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Neurodynamic progression

Identifying the causal relationship between different brain areas responsible for certain tasks has been of great interest as it provides further advancement towards the decoding of the human brain. The understanding of how active brain areas are functionally connected requires tools of analysis that are capable of exploring the flow of underlying information. In this project, we aim to develop routines that are capable of assessing true source level coupling of active brain regions involved in processing information flows in response to repetitive events, such as movement, or responses to auditory or visual stimuli. For this purpose, cross-trial phase statistics (CTPS) are applied to decomposed MEG signals using independent component analysis (ICA). In this way, we are able to identify even weak brain responses from the set of independent components (ICs). After back-transformation of identified ICs, the signal-to-noise ratio of the MEG signals is greatly improved, thus allowing for further single trial analysis. The causal relationship between the extracted regions of interest, which are involved in the network responsible for the certain tasks under study, are then analysed by means of the generalised partial directed coherence (GPDC) a multivariate extension of Granger Causality in the frequency domain. Using a multivariate autoregressive model, the GPDC describes the share of information flow from brain area A to brain area B with respect to all interactions of A to other structures. Thereby, it is able to disentangle direct and indirect causations. GPDC is applied to the time series data of the identified brain regions in order to investigate the neurodynamics of the network during information processing.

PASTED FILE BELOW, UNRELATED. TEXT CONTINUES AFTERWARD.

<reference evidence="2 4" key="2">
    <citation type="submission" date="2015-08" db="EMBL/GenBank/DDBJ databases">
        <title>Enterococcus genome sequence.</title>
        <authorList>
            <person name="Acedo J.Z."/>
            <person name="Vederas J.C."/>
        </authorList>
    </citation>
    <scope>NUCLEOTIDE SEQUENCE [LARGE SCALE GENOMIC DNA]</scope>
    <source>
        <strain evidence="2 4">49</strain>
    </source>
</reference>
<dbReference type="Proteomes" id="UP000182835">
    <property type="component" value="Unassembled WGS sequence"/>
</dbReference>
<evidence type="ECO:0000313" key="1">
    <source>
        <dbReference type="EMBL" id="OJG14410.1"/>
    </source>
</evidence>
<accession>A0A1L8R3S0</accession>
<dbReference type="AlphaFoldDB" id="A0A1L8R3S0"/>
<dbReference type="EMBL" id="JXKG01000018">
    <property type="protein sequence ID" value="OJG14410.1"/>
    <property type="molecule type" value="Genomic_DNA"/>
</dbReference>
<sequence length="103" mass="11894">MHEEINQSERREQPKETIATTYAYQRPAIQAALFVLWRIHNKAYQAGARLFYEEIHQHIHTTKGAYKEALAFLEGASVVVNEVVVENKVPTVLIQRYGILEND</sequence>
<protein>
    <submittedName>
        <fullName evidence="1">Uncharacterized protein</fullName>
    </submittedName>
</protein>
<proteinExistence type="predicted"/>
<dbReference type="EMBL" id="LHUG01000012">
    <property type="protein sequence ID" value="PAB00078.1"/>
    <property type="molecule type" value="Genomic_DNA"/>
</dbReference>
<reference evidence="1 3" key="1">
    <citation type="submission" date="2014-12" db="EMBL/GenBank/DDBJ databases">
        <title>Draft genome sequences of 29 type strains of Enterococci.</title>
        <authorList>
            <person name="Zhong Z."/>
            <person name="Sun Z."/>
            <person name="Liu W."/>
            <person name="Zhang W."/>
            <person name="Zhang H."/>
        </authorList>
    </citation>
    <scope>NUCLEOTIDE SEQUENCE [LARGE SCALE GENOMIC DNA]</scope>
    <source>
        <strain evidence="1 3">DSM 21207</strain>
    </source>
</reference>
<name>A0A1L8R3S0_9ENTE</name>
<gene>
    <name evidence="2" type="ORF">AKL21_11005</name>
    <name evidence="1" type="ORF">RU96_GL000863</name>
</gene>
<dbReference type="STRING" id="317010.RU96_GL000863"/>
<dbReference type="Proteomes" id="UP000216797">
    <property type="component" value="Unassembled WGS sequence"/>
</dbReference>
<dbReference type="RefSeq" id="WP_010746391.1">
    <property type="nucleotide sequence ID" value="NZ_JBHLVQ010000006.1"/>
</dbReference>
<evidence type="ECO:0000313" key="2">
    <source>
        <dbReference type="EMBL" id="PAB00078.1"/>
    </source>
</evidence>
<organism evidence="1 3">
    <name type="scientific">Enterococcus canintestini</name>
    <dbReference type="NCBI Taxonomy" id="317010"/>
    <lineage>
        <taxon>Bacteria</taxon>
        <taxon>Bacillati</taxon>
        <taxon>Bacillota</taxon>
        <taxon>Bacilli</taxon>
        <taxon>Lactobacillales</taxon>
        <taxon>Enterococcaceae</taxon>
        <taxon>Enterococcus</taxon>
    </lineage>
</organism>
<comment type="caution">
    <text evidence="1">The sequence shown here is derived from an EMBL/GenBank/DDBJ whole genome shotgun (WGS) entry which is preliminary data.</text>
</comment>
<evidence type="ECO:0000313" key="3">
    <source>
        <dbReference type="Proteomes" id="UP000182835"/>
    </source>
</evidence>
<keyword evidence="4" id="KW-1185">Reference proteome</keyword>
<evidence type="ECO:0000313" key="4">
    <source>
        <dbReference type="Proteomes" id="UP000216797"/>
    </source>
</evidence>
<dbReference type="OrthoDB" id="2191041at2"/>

Neurodynamic progression

The Figure shows a causal network indicating top-down processing from motor to visual areas during gaze attention cueing.

References

Dammers, J., Fasoula, A., George, N., Schwartz, D., 2014. Enhanced Causality Analysis in Source Space based on Cross trial Phase Statistics, in: 19th International Conference on Biomagnetism, Halifax, Canada. Halifax, p. 1.